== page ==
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I am new to this page, but figured I would throw in my recent facepalm experience from a few weeks back doing ambulance radio swap outs. Setup was VHF and UHF radios mounted in the center console. Swapped out for all band radios with remote heads for the front and back. Almost all the trucks had hot glued connections between the cat 5 cable pinned out from the back of the UHF XPR4550 and the remote palm mic in the back of the ambo. One of the trucks had the UHF radio connected to the MDC's WiFi antenna (which was labeled WiFi). Another one, following a similar theme to the cable sacks, had the entire stock power cable tightly bunched together, zip tied to all hell, then crammed into a 4" length of wire loom. Also found the VHF coax was pinched between two aluminum plates, with a self tapping screw part way through it for good measure. And not a single radio had the correct console face plate installed either
 

Joc

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Got the trifecta today! Yes this actually ran a 4500 mobile A+ lead to the battery... holy shat batman I can't believe this didn't melt.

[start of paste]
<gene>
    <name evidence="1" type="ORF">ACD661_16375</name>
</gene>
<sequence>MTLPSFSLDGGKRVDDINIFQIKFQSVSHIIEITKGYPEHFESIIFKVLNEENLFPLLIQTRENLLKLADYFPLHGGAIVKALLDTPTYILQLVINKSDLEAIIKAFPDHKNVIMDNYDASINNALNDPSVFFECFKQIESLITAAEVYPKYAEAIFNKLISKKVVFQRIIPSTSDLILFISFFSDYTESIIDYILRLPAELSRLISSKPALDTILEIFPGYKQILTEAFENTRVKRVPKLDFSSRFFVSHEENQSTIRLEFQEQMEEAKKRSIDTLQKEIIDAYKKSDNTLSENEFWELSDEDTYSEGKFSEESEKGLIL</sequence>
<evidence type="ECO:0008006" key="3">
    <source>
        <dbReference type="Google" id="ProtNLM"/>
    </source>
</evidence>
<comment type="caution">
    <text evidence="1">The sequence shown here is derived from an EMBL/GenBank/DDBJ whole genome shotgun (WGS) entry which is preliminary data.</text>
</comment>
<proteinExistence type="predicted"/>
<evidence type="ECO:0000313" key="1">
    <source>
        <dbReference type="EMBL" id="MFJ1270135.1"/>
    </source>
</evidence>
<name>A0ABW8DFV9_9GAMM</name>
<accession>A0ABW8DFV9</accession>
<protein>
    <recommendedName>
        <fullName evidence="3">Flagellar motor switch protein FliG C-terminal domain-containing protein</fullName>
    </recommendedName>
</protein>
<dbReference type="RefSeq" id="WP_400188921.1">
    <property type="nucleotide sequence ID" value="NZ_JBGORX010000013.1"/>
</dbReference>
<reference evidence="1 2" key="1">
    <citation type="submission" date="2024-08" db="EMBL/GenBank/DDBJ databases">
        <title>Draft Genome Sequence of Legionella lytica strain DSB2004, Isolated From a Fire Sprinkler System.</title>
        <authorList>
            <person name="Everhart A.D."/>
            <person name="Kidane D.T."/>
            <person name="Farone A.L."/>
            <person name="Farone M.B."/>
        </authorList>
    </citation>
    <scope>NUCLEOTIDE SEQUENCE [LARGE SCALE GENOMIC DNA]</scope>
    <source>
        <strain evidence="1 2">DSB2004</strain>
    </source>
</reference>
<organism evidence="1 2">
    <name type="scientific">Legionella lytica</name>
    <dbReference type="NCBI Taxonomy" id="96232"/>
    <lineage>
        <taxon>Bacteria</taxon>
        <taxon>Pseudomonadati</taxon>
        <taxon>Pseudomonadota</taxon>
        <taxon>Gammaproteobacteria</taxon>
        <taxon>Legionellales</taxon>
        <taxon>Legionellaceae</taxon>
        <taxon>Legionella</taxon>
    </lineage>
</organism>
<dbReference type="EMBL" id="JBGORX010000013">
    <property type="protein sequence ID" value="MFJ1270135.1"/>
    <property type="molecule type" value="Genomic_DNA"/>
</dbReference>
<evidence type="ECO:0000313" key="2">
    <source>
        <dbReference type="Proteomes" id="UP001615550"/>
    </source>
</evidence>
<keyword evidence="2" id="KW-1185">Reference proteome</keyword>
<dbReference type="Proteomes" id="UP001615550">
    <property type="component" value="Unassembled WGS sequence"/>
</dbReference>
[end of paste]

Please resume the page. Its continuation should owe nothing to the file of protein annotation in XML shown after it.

My 11 year old would do a better job!!

NEVER seen installs like this. We had "an experienced tech" install emergency services gear. He ran 5amp wires and all off same +ve conection. Customer complained about weird burning smell. Wires had almost melted together.

Sadly, 'those techs' are out there. LAZY and make us professional installers look bad :-(

ALL my installs are professional. Slow and steady wins the race.
 

photo8

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I saw some pretty sketchy installs from the local Motorola shop at my former employer. Cheap ass bastards would spice together hang up box cables or power cables instead of installing new. We started doing our own installs and never looked back.
 
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EM36

EM36

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LOVE that connector! I bet it even worked lol
 

Notarola

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At least on the connector you would be able to see if the ground is corroded. uggg
 

PJL

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Well they did cut the tails off the wire ties and didn't leave sharp points that rip holes in your hands. 2 of my pet peaves.
 
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EM36

EM36

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Am I the only one that still solders and heat shrinks all of my connections? I completely understand the crimping but I have an old school approach to a radio that I install....
Probably lol. NOTHING wrong with doing it old school!
 

Bill_G

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Crimp on works well if done well, just like solder on. I knew plenty of guys who could eff those up just fine. Perfectly terrible every time.